Javier Hernandez's complicated choice between Copa America and Olympics
Javier "Chicharito" Hernandez has settled into his role as the favorite son of Mexico's national team. That status stands in sharp contrast to the angst and anxiety that surrounds the El Tri futures of Carlos Vela and Giovani Dos Santos.
However, the doubt concerning Vela and Dos Santos makes Hernandez's next step a bigger and more important one than ever. While the represent two players who are currently falling short of their potential, either due to personal or injury-related issues, there are also two key competitions coming up for the Mexican national team -- three, if World Cup qualifying counts as a separate event as well. Yet there is only one Hernandez.
The striker has already committed himself to Mexico in World Cup qualifying. That's where he and other Mexico players (not Vela or Dos Santos) are preparing to take on Canada. However, with Mexico's gold-medal defense coming up in the Rio Olympics, as well as a historic opportunity for home-field advantage (given how Mexico fans come out for their team's games in the U.S.) in the Copa America, the crucial choice of which tournament Hernandez will play has more impact than ever.
That's because Hernandez is unquestionably Mexico's top striker at present. Oribe Peralta is experienced, but aging. Vela and Dos Santos clearly have issues. Raul Jimenez and Jesus "Tecatito" Corona have enormous amounts of talent, but lack consistency.
While his club team, Bayer Leverkusen, has expressed that they are willing to let Hernandez participate in whichever summer competition he chooses, it's likely they are hoping he picks the Olympics. It's a shorter tournament and can be less grueling, given that Hernandez will be competing mainly against players who are around 23 years of age. Since the competition takes place just before the Bundesliga season kicks off, it could even help deliver Hernandez back to his German squad in top scoring form.
For Hernandez and Mexico, the prestige of the Olympics is worthwhile, especially in defense of Mexico's gold medal. The forward wasn't in the squad that won gold, however, and on a personal level, it might mean a lot to him to have an Olympic moment of his own.
On the other hand, there's always a higher injury risk when a player is in full-tilt competitive games as opposed to training regularly with teammates and playing a few preseason games. There's also the fact that, Hernandez aside, Mexico has already won an Olympic gold medal.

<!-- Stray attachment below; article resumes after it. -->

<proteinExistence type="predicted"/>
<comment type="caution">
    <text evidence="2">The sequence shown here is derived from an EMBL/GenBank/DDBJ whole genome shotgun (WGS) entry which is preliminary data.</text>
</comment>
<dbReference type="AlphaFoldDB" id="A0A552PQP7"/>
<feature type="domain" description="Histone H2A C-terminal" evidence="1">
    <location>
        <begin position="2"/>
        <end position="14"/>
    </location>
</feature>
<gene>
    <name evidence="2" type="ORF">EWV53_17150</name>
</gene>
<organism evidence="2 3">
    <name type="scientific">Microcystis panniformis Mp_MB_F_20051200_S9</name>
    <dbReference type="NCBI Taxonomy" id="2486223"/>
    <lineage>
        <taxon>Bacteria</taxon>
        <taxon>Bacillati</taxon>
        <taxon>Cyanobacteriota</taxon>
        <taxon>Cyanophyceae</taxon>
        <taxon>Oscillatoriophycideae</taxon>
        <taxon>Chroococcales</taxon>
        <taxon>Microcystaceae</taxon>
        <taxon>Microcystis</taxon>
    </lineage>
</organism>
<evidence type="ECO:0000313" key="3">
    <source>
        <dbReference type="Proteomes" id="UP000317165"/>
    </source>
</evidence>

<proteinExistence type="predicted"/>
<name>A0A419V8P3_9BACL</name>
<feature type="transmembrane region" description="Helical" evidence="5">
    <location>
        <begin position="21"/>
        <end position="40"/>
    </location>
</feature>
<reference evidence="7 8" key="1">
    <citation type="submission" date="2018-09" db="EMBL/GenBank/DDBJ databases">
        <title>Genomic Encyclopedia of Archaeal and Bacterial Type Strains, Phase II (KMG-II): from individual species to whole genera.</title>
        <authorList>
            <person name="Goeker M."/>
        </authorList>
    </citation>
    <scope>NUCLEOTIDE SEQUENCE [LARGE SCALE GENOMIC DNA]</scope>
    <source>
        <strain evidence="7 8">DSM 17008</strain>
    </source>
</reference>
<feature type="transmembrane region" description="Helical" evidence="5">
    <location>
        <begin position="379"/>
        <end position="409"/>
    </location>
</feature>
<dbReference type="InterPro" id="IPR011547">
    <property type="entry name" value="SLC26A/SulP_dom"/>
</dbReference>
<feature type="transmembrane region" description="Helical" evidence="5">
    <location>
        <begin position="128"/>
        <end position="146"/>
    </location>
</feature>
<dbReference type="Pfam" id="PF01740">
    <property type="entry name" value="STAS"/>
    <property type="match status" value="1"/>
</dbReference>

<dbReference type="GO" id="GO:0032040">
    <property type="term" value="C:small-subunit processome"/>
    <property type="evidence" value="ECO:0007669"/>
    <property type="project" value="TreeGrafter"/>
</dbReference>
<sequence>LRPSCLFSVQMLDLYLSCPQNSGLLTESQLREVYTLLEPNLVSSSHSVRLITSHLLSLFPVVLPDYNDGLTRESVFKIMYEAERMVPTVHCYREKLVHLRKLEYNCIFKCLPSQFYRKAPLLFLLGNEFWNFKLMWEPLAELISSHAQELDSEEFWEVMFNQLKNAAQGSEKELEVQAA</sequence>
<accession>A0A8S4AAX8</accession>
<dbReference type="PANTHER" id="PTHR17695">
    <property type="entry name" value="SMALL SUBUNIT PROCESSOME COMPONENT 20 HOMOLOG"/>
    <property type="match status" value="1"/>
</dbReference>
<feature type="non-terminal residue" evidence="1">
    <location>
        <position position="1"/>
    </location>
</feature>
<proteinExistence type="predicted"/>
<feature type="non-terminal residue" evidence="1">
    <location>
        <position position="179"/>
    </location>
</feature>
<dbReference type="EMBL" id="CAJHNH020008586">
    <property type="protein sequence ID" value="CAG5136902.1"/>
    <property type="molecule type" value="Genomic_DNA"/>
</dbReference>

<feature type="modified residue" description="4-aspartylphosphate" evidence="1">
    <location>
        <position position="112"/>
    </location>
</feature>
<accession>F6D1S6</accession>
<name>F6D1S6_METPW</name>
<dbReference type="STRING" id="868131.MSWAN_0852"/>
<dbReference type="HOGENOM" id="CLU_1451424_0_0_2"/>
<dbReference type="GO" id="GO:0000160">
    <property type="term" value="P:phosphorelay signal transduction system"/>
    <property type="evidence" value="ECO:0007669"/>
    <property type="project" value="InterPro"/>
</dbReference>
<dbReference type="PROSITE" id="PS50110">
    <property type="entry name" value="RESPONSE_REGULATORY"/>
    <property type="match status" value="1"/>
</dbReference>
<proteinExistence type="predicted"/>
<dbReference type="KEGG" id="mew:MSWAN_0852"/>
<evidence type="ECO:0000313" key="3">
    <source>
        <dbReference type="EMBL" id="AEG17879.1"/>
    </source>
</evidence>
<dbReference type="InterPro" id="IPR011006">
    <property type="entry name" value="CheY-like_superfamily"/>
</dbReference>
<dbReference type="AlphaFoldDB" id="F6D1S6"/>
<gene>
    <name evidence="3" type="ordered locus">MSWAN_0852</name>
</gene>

That's what makes the Copa America such an intriguing option. Mexico has competed well in the tournament before and even reached the final, but it has never won. That alone makes it a unique target, but the tournament is also prestigious for quality of competition fielded by the South American teams that make up the majority of the tournament squads.
It's also clear that for the many Mexican-Americans in the U.S., it would be an incredibly special moment to witness El Tri competing live in the Copa America. With the tournament taking place in the U.S., it's possible for many more of them to go to the matches and cheer Mexico on to good results.
Of course, there are some Mexico fans who view the Copa America Centenario tournament as a cynical money grab, and could even avoid going to any matches featuring Mexico in the U.S. on principle. But if the crowds at Mexico national team games are anything to go by, these supporters would be a minority that are far outnumbered by enthusiastic followers.
As much as those supporters will wholeheartedly rally to Mexico's cause no matter who ends up on the final roster that plays in the Copa America, there's a special soft spot for Hernandez. He's earned that affection through his steady work and perseverance through difficult moments in his career.
People might wonder if Vela and Dos Santos will recover their motivation and form for Mexico's national team, but they are confident that Hernandez will find a way to produce wherever he goes -- if he is given the chance. He's done it regularly before. However Hernandez weighs out the pros and cons of the Olympics and Copa America into a final decision, the "good son" of El Tri has earned the right to choose what's best for him, partly because it usually translates to what's good for Mexico as well.
Andrea Canales covers both Liga MX and the Mexican national team for ESPN FC. Follow her on Twitter @soccercanales.